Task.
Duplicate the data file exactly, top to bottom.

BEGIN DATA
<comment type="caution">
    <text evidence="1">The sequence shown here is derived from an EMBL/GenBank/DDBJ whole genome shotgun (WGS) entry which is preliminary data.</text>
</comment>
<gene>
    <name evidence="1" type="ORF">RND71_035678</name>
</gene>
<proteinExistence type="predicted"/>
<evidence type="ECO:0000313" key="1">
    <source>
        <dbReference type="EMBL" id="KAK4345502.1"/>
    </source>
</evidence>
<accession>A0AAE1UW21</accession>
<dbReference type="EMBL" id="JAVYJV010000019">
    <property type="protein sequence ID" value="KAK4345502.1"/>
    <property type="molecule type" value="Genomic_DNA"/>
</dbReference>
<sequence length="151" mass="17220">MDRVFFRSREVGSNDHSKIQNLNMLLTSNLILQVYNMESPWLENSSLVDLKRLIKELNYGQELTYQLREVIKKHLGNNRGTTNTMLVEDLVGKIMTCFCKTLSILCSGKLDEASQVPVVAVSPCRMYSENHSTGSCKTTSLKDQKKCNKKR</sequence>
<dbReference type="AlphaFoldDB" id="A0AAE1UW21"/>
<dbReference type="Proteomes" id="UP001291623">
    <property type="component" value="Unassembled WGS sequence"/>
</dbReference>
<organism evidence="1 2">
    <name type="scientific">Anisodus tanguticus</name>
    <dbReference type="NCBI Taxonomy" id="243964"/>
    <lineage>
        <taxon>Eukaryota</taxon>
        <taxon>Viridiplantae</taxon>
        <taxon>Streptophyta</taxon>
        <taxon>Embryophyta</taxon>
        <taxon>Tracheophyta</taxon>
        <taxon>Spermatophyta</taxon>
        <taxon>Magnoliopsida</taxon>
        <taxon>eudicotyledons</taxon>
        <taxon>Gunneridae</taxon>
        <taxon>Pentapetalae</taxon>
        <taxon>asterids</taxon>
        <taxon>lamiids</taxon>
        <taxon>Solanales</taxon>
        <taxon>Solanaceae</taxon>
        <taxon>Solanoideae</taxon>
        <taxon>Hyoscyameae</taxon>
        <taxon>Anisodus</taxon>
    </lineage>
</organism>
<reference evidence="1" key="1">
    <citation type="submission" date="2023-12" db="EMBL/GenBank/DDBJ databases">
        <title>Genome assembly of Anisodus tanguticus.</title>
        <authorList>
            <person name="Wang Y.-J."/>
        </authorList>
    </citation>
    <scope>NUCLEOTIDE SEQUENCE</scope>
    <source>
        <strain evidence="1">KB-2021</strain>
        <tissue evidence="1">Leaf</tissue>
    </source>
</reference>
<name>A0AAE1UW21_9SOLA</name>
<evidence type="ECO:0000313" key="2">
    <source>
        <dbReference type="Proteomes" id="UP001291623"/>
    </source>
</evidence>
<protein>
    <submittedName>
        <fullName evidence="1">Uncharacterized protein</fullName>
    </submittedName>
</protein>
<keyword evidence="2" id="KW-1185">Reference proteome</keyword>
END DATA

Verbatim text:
<comment type="caution">
    <text evidence="1">The sequence shown here is derived from an EMBL/GenBank/DDBJ whole genome shotgun (WGS) entry which is preliminary data.</text>
</comment>
<gene>
    <name evidence="1" type="ORF">RND71_035678</name>
</gene>
<proteinExistence type="predicted"/>
<evidence type="ECO:0000313" key="1">
    <source>
        <dbReference type="EMBL" id="KAK4345502.1"/>
    </source>
</evidence>
<accession>A0AAE1UW21</accession>
<dbReference type="EMBL" id="JAVYJV010000019">
    <property type="protein sequence ID" value="KAK4345502.1"/>
    <property type="molecule type" value="Genomic_DNA"/>
</dbReference>
<sequence length="151" mass="17220">MDRVFFRSREVGSNDHSKIQNLNMLLTSNLILQVYNMESPWLENSSLVDLKRLIKELNYGQELTYQLREVIKKHLGNNRGTTNTMLVEDLVGKIMTCFCKTLSILCSGKLDEASQVPVVAVSPCRMYSENHSTGSCKTTSLKDQKKCNKKR</sequence>
<dbReference type="AlphaFoldDB" id="A0AAE1UW21"/>
<dbReference type="Proteomes" id="UP001291623">
    <property type="component" value="Unassembled WGS sequence"/>
</dbReference>
<organism evidence="1 2">
    <name type="scientific">Anisodus tanguticus</name>
    <dbReference type="NCBI Taxonomy" id="243964"/>
    <lineage>
        <taxon>Eukaryota</taxon>
        <taxon>Viridiplantae</taxon>
        <taxon>Streptophyta</taxon>
        <taxon>Embryophyta</taxon>
        <taxon>Tracheophyta</taxon>
        <taxon>Spermatophyta</taxon>
        <taxon>Magnoliopsida</taxon>
        <taxon>eudicotyledons</taxon>
        <taxon>Gunneridae</taxon>
        <taxon>Pentapetalae</taxon>
        <taxon>asterids</taxon>
        <taxon>lamiids</taxon>
        <taxon>Solanales</taxon>
        <taxon>Solanaceae</taxon>
        <taxon>Solanoideae</taxon>
        <taxon>Hyoscyameae</taxon>
        <taxon>Anisodus</taxon>
    </lineage>
</organism>
<reference evidence="1" key="1">
    <citation type="submission" date="2023-12" db="EMBL/GenBank/DDBJ databases">
        <title>Genome assembly of Anisodus tanguticus.</title>
        <authorList>
            <person name="Wang Y.-J."/>
        </authorList>
    </citation>
    <scope>NUCLEOTIDE SEQUENCE</scope>
    <source>
        <strain evidence="1">KB-2021</strain>
        <tissue evidence="1">Leaf</tissue>
    </source>
</reference>
<name>A0AAE1UW21_9SOLA</name>
<evidence type="ECO:0000313" key="2">
    <source>
        <dbReference type="Proteomes" id="UP001291623"/>
    </source>
</evidence>
<protein>
    <submittedName>
        <fullName evidence="1">Uncharacterized protein</fullName>
    </submittedName>
</protein>
<keyword evidence="2" id="KW-1185">Reference proteome</keyword>